Holiday Menu: Wood-Roasted Herb Porchetta (pork roast): $120, Shrimp Kelaguen: $200 (bowl), Chicken Kelaguen: $100 (bowl), Tunu Signature Chamorro Smoke Meat: $20 (bags), Smoked Turkey Leg: $10, Sausage Sticks: $3 sticks or whole sticks $20, Fresh BBQ Corn: $3, Smoke Meat Quesadilla: $6
Location: Chamorro Village Agana
Open Wednesday Night Market in Agana – 4 - 8:30 p.m.
Tel: (671) 687-0276
Holiday Takeout Menu: Citrus roasted Butterball Turkey (14-16 lbs), Oven-Baked Potatoes with Whipped Scallion Butter Vermont White Cheddar and Bacon Bit Garniture (8 pcs), Home Style Gravy, PROA Simple Salad with Garlic Chili Vinaigrette, Dried Cranberry Almond Relish with Roasted Vegetables and Local Lime, Proa-Style Brioche Stuffing and Finadene – all for $280.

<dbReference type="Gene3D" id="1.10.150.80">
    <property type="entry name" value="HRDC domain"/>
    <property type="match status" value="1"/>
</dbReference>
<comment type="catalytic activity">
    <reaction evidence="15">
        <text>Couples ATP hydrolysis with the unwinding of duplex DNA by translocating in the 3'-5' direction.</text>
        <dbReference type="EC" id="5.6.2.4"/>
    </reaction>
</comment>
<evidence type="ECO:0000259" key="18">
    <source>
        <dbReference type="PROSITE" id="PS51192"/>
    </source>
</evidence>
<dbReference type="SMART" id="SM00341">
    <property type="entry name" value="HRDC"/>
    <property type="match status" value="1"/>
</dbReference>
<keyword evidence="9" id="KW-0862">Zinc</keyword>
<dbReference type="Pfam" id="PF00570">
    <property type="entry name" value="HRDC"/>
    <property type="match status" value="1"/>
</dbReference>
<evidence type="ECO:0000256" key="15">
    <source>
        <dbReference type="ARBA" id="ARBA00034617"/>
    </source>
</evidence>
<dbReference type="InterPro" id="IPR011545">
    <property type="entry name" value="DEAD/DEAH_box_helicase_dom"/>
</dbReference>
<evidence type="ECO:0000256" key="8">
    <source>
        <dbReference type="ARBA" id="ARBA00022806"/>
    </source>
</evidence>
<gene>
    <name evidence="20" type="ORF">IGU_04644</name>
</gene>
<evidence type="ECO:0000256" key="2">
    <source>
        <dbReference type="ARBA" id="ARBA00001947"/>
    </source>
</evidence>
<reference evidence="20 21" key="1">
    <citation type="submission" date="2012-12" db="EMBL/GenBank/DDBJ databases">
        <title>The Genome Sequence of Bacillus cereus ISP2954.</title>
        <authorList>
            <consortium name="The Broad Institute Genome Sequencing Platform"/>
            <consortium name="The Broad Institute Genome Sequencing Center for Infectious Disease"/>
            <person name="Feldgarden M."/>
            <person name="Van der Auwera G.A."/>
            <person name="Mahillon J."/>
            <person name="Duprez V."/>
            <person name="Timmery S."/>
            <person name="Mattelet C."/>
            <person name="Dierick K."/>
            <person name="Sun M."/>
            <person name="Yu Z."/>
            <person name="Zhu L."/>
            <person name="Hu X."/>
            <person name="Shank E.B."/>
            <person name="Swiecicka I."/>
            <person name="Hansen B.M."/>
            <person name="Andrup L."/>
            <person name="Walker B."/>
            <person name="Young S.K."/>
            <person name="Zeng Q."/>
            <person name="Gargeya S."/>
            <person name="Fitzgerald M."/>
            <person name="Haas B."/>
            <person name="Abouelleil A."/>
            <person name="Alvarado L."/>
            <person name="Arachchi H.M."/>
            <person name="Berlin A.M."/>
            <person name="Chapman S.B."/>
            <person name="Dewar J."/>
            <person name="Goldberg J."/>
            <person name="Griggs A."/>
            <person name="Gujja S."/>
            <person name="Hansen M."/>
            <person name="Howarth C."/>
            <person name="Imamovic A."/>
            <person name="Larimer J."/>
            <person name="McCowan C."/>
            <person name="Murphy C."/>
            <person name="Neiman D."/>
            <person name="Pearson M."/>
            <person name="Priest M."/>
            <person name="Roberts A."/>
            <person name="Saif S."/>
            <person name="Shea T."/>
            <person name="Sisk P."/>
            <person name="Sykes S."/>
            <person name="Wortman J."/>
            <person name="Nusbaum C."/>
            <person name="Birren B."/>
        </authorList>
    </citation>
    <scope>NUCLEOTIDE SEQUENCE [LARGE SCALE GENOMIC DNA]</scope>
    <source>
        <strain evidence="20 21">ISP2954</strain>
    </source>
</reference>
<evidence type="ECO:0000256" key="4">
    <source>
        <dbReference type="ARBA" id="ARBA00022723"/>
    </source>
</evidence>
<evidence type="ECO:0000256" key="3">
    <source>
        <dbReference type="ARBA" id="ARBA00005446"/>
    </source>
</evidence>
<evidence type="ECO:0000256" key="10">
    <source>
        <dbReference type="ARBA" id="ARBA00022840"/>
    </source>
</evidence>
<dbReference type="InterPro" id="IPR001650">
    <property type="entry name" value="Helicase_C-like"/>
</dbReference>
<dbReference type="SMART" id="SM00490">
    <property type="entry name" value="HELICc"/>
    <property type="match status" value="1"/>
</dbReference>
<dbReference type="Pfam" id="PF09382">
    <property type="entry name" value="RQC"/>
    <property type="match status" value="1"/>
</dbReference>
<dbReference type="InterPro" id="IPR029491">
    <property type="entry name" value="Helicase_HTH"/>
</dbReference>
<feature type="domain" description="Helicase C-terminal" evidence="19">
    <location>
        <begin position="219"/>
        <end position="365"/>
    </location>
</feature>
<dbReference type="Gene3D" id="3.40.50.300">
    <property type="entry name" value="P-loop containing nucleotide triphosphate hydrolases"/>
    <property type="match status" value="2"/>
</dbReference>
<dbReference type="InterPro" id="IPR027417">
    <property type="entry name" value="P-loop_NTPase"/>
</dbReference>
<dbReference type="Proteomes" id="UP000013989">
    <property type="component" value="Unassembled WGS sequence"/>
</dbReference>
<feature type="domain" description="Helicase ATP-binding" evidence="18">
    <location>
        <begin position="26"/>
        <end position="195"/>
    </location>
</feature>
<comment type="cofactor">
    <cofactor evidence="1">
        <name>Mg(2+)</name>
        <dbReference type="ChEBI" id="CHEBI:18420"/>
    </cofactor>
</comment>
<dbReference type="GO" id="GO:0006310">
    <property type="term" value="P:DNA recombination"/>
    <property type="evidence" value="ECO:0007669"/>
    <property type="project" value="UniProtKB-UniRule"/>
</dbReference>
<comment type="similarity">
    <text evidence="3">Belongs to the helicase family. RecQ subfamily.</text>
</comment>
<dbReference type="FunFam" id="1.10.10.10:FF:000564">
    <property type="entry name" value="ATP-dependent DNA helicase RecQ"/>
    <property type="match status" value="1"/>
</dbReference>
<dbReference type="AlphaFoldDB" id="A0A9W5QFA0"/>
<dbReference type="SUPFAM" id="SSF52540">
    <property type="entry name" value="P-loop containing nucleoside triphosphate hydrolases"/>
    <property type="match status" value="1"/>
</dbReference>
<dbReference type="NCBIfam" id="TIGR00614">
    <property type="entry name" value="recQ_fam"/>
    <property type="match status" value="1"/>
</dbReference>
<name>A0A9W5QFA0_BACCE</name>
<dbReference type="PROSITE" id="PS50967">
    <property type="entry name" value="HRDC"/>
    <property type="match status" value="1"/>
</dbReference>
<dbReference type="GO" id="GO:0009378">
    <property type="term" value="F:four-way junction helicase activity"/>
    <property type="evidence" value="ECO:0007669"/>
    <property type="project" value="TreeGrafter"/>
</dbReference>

Proa Restaurant, Hagatna
Proa Patisserie, Hagatna
Proa Restaurant, Tumon
Proa Patisserie, Tumon
A fiesta of culture in traditional foods
Guam Visitors Bureau
While visitors know Guam as the jewel of Micronesia and a favorite tropical destination for vacation holidays, the heart of the island is really its rich Chamorro culture.
At the center of that culture is a tradition comprised of the island’s Catholic faith introduced by the Spanish in the 1600s and a respect for family, rooted in the ancient Chamorro culture, known as the oldest civilization in Micronesia.
While family and faith is at the center of Chamorro culture, both often find their place at the fiesta table. Here you’ll find some of our island’s favorite foods – from red rice to chicken kelaguen. Please take time to explore our local cuisine and discover the fiesta table. It is there – during mealtimes – where families come together, new friendships are made, and old ones rekindled.